The present invention provides methods and apparatus for improving wave soldering processes. In particular the present invention provides methods and apparatus wherein oxygen levels in the soldering zone of a wave soldering operation can be measured and adjusted to improve the wave soldering results.
BRIEF DESCRIPTION OF THE DRAWINGS
 FIG. 1 is a schematic drawing of a wave soldering apparatus in accordance with an embodiment of the present invention.
 FIG. 2 is a detailed plan drawing of the soldering zone of a wave soldering apparatus in accordance with an embodiment of the present invention.
DETAILED DESCRIPTION OF THE INVENTION
 The present invention provides improved wave soldering methods and apparatus wherein the disadvantages of excess dross formation are overcome. In particular, the present invention provides methods and apparatus wherein oxygen levels in the soldering zone of a wave soldering operation can be measured and adjusted to improve the wave soldering results and reduce dross formation.
 The present invention will be described with reference to FIG. 1 which is a schematic drawing of a wave soldering apparatus according to the present invention. In particular, FIG. 1 shows a wave soldering system 100, comprising a preheat zone 10, a flux zone 20 and an optional cleaning zone 30, all of which are standard and conventional for wave soldering apparatus. The system 100 also includes a soldering zone 40 that is designed in accordance with the present invention to allow for the measurement and control of oxygen levels before, during and after the soldering operation and the reduction of dross formation.
 FIG. 2 is a detailed plan view of the solder zone 40 according to the present invention, comprising a solder tank 42, and a transparent glass plate cover 44, having ports 46, for sensors 48. In operation a PCB with components to be soldered passes into the solder zone 40 and is soldered using standard solder wave techniques. The difference is the utilization of glass plate 44 that that can protect the solder from contact with air thereby reducing oxidation of the as solder (e.g. reducing dross formation). The main purpose of the glass plate 44 is to allow for the measurement of residual oxygen levels in the system 100 so that such measurements can be used to control nitrogen flow and pressure to the system 100 or soldering zone 40 to reduce the amount of residual oxygen present. To accomplish these measurements, glass plate 40 has ports 46 that accommodate sensors 48 capable of measuring residual oxygen levels in the solder tank 42.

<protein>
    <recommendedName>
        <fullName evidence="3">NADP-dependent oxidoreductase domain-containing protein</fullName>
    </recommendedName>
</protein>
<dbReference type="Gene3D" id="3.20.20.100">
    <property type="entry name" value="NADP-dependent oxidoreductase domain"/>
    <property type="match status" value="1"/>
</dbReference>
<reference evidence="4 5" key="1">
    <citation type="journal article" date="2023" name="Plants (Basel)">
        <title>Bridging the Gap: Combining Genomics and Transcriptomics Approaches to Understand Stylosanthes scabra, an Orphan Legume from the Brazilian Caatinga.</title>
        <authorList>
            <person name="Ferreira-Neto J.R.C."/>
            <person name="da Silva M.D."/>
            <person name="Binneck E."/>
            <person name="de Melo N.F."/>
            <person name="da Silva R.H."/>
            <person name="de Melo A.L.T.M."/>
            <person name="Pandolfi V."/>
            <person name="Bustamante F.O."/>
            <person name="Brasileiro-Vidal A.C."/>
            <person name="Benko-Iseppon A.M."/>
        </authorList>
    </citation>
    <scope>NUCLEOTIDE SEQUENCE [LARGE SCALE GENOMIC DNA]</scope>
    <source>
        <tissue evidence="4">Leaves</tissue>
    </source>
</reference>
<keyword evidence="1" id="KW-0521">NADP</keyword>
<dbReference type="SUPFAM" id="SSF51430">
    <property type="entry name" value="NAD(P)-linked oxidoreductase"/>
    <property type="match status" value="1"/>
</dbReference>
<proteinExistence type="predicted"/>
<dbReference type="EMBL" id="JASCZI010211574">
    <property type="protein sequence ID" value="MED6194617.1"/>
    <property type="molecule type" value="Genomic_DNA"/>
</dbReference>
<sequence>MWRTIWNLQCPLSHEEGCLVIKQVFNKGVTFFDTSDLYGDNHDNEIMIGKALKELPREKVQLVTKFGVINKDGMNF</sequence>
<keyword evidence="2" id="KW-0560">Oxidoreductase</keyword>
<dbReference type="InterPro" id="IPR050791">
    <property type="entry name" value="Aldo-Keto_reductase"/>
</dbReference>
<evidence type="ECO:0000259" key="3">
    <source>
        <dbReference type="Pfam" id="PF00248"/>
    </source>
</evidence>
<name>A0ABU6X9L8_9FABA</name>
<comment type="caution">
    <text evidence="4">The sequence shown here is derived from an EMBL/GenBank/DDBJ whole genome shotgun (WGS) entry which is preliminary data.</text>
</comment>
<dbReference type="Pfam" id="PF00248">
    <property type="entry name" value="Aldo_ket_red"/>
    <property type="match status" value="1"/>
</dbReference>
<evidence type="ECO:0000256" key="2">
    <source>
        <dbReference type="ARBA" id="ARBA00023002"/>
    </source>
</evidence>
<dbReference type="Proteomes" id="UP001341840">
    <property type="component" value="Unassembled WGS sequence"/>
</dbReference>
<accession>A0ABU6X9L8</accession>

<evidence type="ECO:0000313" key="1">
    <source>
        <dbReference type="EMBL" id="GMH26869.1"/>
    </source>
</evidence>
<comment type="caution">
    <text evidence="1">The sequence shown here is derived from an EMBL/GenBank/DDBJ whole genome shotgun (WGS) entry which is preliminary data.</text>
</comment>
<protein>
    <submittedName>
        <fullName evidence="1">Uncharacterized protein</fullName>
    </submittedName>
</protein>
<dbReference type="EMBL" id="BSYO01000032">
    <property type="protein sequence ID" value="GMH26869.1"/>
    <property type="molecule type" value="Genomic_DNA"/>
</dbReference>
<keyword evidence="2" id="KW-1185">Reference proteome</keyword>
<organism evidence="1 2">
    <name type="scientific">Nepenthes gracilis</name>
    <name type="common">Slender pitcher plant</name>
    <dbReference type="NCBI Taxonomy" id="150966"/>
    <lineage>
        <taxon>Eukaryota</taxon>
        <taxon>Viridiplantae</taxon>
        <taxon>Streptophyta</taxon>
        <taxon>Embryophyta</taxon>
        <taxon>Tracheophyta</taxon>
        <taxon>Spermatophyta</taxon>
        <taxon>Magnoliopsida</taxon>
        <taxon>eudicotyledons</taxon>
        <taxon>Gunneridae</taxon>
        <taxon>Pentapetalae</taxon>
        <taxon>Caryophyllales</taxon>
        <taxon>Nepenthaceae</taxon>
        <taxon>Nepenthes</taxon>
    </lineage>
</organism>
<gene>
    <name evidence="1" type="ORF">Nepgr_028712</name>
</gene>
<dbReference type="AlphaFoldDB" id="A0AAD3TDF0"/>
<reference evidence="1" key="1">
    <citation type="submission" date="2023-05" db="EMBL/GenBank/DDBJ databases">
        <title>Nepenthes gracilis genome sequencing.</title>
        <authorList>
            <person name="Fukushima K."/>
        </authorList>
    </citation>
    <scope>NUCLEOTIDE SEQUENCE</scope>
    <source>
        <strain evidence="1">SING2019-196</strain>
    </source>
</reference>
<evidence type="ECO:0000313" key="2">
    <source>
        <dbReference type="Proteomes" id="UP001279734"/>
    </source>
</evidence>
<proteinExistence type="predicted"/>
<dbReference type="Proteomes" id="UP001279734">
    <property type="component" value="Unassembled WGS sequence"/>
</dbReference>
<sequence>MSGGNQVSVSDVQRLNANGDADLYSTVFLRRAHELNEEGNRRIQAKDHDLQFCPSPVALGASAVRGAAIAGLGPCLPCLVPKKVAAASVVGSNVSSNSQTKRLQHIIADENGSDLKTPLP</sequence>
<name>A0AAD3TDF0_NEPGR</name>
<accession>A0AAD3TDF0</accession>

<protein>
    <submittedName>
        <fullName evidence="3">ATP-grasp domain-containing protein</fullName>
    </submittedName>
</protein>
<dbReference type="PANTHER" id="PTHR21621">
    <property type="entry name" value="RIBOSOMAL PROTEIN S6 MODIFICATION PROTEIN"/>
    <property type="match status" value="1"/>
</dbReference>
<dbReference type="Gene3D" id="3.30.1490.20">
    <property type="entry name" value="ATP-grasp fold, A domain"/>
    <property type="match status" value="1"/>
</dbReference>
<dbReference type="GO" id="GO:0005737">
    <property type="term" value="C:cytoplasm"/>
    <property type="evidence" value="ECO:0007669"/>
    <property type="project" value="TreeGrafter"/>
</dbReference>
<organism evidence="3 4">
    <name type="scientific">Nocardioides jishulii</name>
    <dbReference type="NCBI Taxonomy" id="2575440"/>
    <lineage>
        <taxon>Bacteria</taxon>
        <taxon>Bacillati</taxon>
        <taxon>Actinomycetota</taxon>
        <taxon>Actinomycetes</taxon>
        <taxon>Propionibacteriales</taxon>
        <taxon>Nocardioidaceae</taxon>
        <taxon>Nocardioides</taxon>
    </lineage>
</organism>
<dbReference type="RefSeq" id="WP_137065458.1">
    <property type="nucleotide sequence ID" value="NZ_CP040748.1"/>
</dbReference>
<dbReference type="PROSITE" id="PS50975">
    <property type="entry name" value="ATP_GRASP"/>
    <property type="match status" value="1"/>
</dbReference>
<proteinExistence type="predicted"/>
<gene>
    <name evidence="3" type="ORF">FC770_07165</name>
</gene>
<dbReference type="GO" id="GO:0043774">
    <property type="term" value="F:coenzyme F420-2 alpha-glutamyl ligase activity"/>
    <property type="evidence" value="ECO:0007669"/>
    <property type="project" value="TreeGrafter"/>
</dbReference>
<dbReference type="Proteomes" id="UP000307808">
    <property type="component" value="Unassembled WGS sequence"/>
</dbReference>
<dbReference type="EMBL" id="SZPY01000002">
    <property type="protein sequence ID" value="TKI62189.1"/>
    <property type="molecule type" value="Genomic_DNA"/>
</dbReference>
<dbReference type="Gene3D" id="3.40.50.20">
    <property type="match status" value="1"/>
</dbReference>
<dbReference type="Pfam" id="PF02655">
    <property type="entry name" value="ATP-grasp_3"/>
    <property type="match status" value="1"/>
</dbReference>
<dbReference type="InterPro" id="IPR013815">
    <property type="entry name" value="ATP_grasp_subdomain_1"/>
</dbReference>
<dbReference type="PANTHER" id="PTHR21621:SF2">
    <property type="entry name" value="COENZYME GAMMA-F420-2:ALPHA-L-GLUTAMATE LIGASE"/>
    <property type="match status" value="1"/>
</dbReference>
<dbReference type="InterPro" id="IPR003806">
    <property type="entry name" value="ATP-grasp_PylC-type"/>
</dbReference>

The glass plate 44 manufactured to fit the conveyor of the system 100 and is typically about 6 mm thick and 250 mm square. However, the glass plate 44 can of any size appropriate for the conveyor belt of other components of the system 100 being used. The glass plate 44. By fitting the glass plate 44 to the conveyor belt, the glass plate 44 can be driven through the system 100, or alternatively only through the solder zone 40, and avoids blocking of the PCBs being soldered. The glass plate 44 should be pre-stressed in order to withstand the temperature variations of the solder bath, which can typically range from 0° C. to 360° C.
 As noted, the glass plate 44 is provided with ports 46 for accommodating sensors 48. The ports 46 are formed by etching or drilling through the glass plate 44 prior to annealing of the glass plate 44. Any number of ports 46 and sensors 48 can be provided, as long as the structural integrity of the glass plate 44 is not affected. However, three ports 46 accommodating three sensors 48 in which case one sensor 48 will be located near each edge of the glass plate 44 and the third sensor will be located in a central position of glass plate 44.
 In operation, the sensors 48 are oxygen sensors and are used to take measurements of residual oxygen present above the solder bath. In particular, measurements are first taken when the solder bath is in an idle state, i.e. at a time when the solder is hot but no PCBs are being treated and no wave is being formed in the solder bath. Because the hot solder reacts with the oxygen in the air, it is important to block air from the solder bath during this idle state to prevent formation of dross. A nitrogen gas flow is used to blanket the idle solder bath and prevent interaction with the air (and particularly with oxygen in the air). Having the glass plate 44 in place above the solder tank 42 during this stage helps to black air from the solder bath, but the plate 44 is primarily used for holding the sensors to take residual oxygen measurements at this stage.